Let’s be honest. Controlling our emotions is no easy task. With the chaos surrounding us due to the pandemic, our sense of normalcy and stability have gone out the window. We find it hard to manage our feelings due to the upheaval of our lives, so how can we expect our children to have emotional regulation?
ZONES OF EMOTIONAL REGULATION
This is where the Zones of Emotional Regulation comes in. I cannot take credit for this; it was invented by Leah M. Kuypers. There is a book and applications designed to help children label and manage their emotions. If you’d like more information about those resources, you can go to here.
The purpose of this article is to share what I successfully implemented with my daughter. I hope that this gives you and your child support and structure, which we all need now more than ever. Although this is great for anyone, it is particularly helpful for kids with special needs, young children, and/or anxious children. I learned about Zones of Regulation when my daughter was getting Occupational Therapy for her sensory issues.
FOUR EMOTIONAL REGULATION ZONES
The Zones of Emotional Regulation are comprised of four zones, each demonstrating a different level of emotions. Click here to download the Zones of Regulation Visual and other handouts. There is a blue zone, green zone, yellow zone, and red zone. You can print out the handout as is, which display the colors, or you can print it without color and have your child color it in themselves.
The blue zone represents low energy, which can occur for a myriad of reasons. Someone who is in the blue zone may feel sad, sick, tired, or bored.
The remaining green, yellow, and red emotional regulation zones are similar to a traffic light. Therefore, using traffic lights to explain those emotional regulation zones is a helpful analogy. The green emotional regulation zone is similar to a green traffic light; the person is okay to go. When you are calm, happy, focused and relaxed you are in the green zone. The yellow zone of emotional regulation is like a yellow traffic light; it indicates to proceed with caution. If you are frustrated, excited, anxious, or starting to lose control, you are in the yellow zone. Lastly, the red zone of emotional regulation is like a red light. It means to stop. This is when feelings are extreme and/or out of control. Yelling, angry, scared, and other intense emotions occur in the red zone.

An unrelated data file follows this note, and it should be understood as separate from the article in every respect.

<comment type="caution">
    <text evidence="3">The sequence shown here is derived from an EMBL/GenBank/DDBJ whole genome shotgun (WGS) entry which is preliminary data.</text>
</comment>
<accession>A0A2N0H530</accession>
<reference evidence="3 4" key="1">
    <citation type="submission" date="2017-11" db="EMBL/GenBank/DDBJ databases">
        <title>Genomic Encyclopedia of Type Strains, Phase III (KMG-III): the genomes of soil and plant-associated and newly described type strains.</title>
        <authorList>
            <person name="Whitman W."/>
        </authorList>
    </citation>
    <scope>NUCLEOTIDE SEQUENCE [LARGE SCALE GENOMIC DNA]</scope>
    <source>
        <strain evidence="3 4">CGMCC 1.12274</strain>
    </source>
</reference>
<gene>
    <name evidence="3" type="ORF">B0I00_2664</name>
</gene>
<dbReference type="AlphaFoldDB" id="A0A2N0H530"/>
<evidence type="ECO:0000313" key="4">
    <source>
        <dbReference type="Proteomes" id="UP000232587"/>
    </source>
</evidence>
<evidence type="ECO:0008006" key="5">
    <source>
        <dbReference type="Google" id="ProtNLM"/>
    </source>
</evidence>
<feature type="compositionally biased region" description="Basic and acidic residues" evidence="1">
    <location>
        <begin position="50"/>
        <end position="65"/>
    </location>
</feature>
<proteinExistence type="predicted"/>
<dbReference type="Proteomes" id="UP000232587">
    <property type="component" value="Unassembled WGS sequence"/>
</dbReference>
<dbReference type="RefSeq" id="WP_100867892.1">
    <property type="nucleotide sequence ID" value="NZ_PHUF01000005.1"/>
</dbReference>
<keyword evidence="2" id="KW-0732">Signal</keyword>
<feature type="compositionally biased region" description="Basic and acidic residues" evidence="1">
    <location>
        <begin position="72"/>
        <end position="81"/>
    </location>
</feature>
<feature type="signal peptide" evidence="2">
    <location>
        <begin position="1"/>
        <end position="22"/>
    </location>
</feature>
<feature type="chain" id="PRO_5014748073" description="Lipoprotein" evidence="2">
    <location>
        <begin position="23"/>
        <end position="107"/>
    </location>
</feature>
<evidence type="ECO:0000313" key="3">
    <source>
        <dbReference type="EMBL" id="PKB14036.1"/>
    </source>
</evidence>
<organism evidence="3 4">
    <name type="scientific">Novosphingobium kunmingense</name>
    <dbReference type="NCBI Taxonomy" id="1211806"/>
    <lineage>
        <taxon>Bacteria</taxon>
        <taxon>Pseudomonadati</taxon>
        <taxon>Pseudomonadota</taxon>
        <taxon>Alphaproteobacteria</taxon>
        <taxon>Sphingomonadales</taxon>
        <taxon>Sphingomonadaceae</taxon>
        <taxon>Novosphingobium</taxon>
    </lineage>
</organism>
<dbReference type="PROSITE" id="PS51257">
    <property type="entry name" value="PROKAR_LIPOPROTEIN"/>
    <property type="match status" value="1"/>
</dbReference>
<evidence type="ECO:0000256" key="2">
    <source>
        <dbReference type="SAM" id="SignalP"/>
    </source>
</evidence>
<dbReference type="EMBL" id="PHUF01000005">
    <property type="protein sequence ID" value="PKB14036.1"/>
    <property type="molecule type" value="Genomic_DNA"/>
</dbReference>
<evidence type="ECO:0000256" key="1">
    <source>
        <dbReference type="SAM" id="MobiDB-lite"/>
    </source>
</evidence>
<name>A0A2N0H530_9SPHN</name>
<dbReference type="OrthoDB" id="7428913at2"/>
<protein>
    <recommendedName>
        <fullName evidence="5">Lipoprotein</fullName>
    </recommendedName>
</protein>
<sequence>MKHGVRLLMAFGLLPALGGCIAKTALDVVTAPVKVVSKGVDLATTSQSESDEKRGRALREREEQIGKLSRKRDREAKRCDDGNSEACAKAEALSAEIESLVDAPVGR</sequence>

HOW I INTRODUCED THE ZONES OF EMOTIONAL REGULATION TO MY DAUGHTER
I introduced the zones to my daughter by going over with her what each zone meant and what each associated feeling meant. It is also necessary to discuss and brainstorm with your child what strategies can be implemented when in the blue, yellow or red zone. Your child can write a list of what to do in those situations, draw pictures, or you can look up images and your child can cut them out and glue them onto a piece of paper.
Strategies my daughter uses when in the yellow and red zone include hugs, talking with me, drawing pictures, singing songs, dancing, jumping up and down, squeezing stress balls, reading, listening to music, and doing belly breathing (filling belly up with air when inhale, and slowly letting air out of stomach when exhale). The tools your child needs to manage their emotions will vary based on the child, the emotions, and the circumstances.
When I began this with Brielle, it took some time for her to get used to the idea of colored zones. Due to her sensory issues, impulsivity, and poor emotional regulation due to her ADHD, she acts first without thinking about the emotions behind her actions. I modeled my own zones, feelings, and tools to help her learn this new way of managing emotions. For example, if I felt angry, I told her that I was in the red zone because I was feeling angry, and I needed to listen to some music to calm down.
REMIND YOUR CHILD TO BE AWARE OF THEIR EMOTIONS
It is important to use “I” messages during your discussions. Examples include I feel” and “I need this tool” when speaking about the zones.
I also asked my daughter what zone she was in if she didn’t bring it up herself. I encouraged her to be aware of her emotions and what she needed to regulate them so she could be in the green zone. With time and consistency, she got better at independently labeling what zone she was in, and then with repetition she was able to name the emotion that accompanied the zone.